Monday, 17 March 2014

Hot Topic: Using Students' L1 in Class

I started studying Spanish in 7th grade and all the way through middle school and high school my teachers taught me Spanish by using English. Only when I got to university did my teachers start using Spanish to teach Spanish.

Nowadays, people frown upon using students' L1 in class. While this might be because many of the teachers teaching EFL don't speak the students' native language. The other reason might be because teachers feel that students can learn faster if they just use English in class.

While this may be true, imagine how you would feel if you walked into a classroom and the teacher only spoke the target language. As a complete beginner this might be extremely daunting. You might feel frustrated or even give up. Granted, there are some gifted teachers who can only use the target language and have students understand, but many teachers don't adjust their language enough and both the students and teachers end up feeling frustrated.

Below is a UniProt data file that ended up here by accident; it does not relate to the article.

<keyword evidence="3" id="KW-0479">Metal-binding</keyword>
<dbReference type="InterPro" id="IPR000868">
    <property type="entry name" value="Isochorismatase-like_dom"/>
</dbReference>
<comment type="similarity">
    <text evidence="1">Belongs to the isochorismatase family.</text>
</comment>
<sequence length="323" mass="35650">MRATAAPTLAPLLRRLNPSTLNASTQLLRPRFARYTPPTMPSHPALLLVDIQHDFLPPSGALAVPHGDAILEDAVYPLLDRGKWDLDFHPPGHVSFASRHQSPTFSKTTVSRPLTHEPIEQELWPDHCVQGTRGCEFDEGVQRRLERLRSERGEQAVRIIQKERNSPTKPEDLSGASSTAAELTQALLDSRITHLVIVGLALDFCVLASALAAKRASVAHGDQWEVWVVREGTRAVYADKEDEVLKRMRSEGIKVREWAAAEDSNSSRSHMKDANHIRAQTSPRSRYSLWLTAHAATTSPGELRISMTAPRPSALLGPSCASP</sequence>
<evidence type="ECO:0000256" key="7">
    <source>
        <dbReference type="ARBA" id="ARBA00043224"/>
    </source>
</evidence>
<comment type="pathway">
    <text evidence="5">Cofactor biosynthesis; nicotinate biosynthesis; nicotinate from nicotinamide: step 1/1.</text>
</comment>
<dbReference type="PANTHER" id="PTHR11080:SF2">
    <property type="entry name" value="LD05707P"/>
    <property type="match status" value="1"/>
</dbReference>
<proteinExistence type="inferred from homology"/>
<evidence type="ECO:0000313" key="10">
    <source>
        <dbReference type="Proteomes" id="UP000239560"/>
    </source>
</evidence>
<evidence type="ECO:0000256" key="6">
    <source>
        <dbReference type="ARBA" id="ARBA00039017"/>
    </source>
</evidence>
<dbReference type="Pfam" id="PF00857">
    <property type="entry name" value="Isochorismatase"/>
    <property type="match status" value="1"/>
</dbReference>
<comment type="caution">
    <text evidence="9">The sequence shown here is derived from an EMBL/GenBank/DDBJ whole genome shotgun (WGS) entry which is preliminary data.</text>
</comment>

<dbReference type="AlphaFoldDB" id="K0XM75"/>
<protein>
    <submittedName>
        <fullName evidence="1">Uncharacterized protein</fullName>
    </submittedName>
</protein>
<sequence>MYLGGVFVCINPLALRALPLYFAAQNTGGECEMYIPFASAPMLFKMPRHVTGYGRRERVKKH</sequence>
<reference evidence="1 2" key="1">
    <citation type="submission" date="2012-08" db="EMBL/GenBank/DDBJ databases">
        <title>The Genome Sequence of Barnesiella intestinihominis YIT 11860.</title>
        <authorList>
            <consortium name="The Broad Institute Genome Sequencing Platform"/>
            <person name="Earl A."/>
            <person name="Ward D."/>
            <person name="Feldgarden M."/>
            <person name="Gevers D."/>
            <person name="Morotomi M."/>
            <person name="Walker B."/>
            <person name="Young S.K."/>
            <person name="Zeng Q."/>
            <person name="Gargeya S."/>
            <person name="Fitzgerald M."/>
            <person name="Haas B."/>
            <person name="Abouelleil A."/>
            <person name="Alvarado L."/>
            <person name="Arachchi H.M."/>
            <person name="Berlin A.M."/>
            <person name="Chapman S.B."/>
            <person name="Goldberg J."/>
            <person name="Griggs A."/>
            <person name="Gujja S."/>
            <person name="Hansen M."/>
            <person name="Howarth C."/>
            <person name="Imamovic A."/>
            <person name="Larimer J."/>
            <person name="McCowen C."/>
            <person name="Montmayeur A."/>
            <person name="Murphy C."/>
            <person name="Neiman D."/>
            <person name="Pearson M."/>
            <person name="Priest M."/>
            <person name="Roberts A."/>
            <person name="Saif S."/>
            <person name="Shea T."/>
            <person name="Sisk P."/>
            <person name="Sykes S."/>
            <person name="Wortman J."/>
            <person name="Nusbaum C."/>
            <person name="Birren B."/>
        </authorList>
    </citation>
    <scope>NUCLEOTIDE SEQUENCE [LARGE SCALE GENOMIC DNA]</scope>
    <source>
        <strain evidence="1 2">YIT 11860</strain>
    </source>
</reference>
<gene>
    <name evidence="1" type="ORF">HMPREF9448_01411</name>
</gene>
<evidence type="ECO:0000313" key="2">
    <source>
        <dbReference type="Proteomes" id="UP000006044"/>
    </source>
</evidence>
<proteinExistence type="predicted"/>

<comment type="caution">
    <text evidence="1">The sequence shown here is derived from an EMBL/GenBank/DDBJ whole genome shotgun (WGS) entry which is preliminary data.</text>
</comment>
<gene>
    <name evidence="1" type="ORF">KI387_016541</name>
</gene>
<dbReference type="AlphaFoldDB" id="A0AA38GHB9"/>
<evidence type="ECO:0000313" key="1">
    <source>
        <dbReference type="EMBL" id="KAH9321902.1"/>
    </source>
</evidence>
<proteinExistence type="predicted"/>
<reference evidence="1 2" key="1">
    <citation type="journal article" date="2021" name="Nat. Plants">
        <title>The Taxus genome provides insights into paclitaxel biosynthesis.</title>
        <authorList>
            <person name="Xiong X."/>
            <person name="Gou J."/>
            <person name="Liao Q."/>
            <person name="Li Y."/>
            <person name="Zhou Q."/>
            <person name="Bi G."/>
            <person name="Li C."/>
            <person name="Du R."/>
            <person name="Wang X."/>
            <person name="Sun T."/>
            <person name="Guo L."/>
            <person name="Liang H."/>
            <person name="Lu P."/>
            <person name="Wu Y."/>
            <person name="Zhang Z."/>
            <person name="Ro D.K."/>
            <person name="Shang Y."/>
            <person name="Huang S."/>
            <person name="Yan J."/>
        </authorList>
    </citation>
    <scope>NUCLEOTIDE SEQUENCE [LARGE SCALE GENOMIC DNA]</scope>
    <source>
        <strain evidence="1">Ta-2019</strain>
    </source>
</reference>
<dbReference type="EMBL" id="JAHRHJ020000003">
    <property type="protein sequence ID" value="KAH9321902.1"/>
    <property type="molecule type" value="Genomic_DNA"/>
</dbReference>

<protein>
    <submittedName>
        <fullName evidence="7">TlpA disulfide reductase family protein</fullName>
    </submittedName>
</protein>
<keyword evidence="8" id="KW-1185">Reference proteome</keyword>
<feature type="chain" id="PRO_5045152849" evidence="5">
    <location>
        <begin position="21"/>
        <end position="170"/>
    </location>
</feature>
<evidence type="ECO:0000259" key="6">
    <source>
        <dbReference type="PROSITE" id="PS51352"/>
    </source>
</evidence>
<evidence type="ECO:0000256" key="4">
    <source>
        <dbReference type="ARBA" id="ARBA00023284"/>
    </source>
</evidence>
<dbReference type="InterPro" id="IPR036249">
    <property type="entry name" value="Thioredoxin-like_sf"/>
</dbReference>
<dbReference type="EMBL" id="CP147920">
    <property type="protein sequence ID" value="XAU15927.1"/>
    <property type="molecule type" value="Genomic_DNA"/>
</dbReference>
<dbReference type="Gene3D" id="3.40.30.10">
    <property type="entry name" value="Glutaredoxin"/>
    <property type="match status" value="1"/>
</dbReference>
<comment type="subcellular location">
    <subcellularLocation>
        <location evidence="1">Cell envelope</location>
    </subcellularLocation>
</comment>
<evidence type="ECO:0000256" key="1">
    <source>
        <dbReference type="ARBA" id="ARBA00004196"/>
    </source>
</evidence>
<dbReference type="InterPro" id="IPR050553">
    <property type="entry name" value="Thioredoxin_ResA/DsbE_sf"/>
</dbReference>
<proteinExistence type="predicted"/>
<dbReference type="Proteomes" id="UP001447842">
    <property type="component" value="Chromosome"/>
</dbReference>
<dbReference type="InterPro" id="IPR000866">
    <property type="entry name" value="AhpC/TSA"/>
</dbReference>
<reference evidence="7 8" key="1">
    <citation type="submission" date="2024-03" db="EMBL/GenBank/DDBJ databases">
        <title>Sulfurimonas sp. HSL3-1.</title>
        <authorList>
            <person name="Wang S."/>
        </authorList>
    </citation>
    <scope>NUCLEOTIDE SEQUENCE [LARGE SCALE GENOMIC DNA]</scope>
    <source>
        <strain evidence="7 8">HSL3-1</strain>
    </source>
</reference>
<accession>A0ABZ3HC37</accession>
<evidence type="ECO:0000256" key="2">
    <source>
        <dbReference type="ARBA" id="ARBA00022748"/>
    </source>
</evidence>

I know from personal experience, when I started to study Korean, the teacher only spoke Korean. It wasn't the simple L+1 either, it was more like L+10. I ended up feeling very frustrated and upset at the teacher as well as myself. If she wrote on the board, I'd have to look up practically every word. She moved very quickly through the lessons as well. Even though I didn't understand, I didn't have the language ability to ask her. Nor did she have the English needed.

So what should you do? First, you need to adjust your language. Speak slower and simplify your vocabulary. IF you speak the students' L1, you might want to use it every once in a while. I'm not advocating saying everything in the students' L1 and then translating into English, but a word or two here and there can help. If you don't feel comfortable speaking the students' L1 or don't know it, try writing on the board or asking a higher student to help translate. If you're dealing with very low students, you might want to write what you're going to say on the board first, so that students can read along. This allows them to listen and read what is being said.

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